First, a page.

This blog was inspired by a blog Dick Greenberg posted last Thursday titled "TBT - A Bad Times Flashback". The blog was about a bad experience Dick recently had with a "non-warrantable condo". There are many reasons for why a condo might be considered a "non-warrantable condo", but one of of the more common reasons why a condo is considered a "non-warrantable condo" is because of the Condo Owner To Investor Ratio Requirements.
Depending on the Loan Program generally at least 51% of the condos in a condominium complex have to be owner occupied. However, because of all the issues the Housing Industry went through after 2006, in 2008 Fannie Mae made an exception to their Condo Owner To Investor Ratio Requirements rule, and eliminated their Condo Owner To Investor Ratio Requirements. This exception is still in effect today.
The ratio between condos that are owner occupied and those non-owner occupied (rentals) have always been a problem for lower price condos not being able to obtain financing. The reason for this is that the lower the price of the condo, the more it is attractive to investors, because they can get a very good rate of return on their investment. As more and more condos in a complex are purchased by investors, the investor ratio goes up, and prior the Fannie Mae's exception, once the investor ratio went over 50% the condo became a "non-warrantable condo".
Besides no longer having a owner to investor ratio, Fannie Mae also has an advantage over other loan programs like VA, and FHA who require a whole condo complex to be certified and be on their approved condo list. Fannie Mae does not have certification requirements like VA and FHA. Each Condo basically stands on its own, and just has to go through a Spot Approval Process.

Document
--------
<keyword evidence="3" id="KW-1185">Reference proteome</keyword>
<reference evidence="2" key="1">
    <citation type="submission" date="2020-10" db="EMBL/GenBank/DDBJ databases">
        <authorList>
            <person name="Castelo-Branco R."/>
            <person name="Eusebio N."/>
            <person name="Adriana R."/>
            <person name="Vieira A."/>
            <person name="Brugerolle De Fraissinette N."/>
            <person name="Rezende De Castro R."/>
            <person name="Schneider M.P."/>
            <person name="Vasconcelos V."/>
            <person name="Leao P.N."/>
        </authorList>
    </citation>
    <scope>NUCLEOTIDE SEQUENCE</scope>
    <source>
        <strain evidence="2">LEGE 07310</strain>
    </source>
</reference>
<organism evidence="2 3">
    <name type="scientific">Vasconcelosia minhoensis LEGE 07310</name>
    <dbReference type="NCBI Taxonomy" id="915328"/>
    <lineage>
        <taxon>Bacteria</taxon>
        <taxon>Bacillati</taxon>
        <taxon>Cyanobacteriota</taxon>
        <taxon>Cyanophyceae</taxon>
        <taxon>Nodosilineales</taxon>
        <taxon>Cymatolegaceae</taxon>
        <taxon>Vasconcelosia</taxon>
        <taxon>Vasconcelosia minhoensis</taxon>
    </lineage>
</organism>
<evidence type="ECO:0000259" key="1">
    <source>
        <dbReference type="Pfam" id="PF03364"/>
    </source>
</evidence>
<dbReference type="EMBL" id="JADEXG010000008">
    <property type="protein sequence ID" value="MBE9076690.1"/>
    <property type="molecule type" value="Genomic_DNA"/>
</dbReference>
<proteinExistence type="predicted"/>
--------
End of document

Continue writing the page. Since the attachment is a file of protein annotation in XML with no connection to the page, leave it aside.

Presently Fannie Mae only requires the owner to investor occupancy ratio be 51% IF the mortgage is going to be an investment loan (non-owner occupied). But if the condominium is an existing condominium complex, and the Borrower is going to occupy the unit, or use the unit as a second home, there are NO owner to investor ratios. The Fannie Mae 2008 exception was a huge change, and made finance obtainable for many Condominium Complexes.
Fannie Mae also recognized many Condominium Complexes were experiencing a higher number of Real Estate Owned (REO) Units. So in 2008 Fannie Mae further changed Condominium Owner Occupancy Ratio Requirements to allow REO units on the market for sale as owner occupied units (not rented) to be counted as owner occupied units in the owner to investor ratio. Again this was a huge change, and one that benefits those trying to obtain financing in a condo complex with a high owner to investor ratio.
Unfortunately not all Loan Originators are created equal and are not aware of these changes. In fact there are Lenders and Underwriters who are not aware of these changes, and as a result loans that should be approved are not.
As I mentioned at the beginning of the blog their are many reasons why a condo might be might be considered a "non-warrantable condo", and in Dick Greenberg situation there were additional reasons why the condo was considered "non-warrantable". However, Fannie Mae's elimination of their Condo Owner To Investor Ratio Requirements, has eliminated one of the big obstacles in obtaining financing for a condo complex with a high number of investor owned condos.
Info about the author:
George Souto NMLS# 65149 is a Loan Originator who can assist you with all your #FHA, #CHFA, and #Conventional #mortgage needs in Connecticut. George resides in Middlesex County which includes #Middletown, #Middlefield, #Durham, #Cromwell, #Portland, #Higganum, #Haddam, #East Haddam, #Moodus, #Chester, #Deep River, and #Essex. George can be contacted at (860) 573-1308 or firstname.lastname@example.org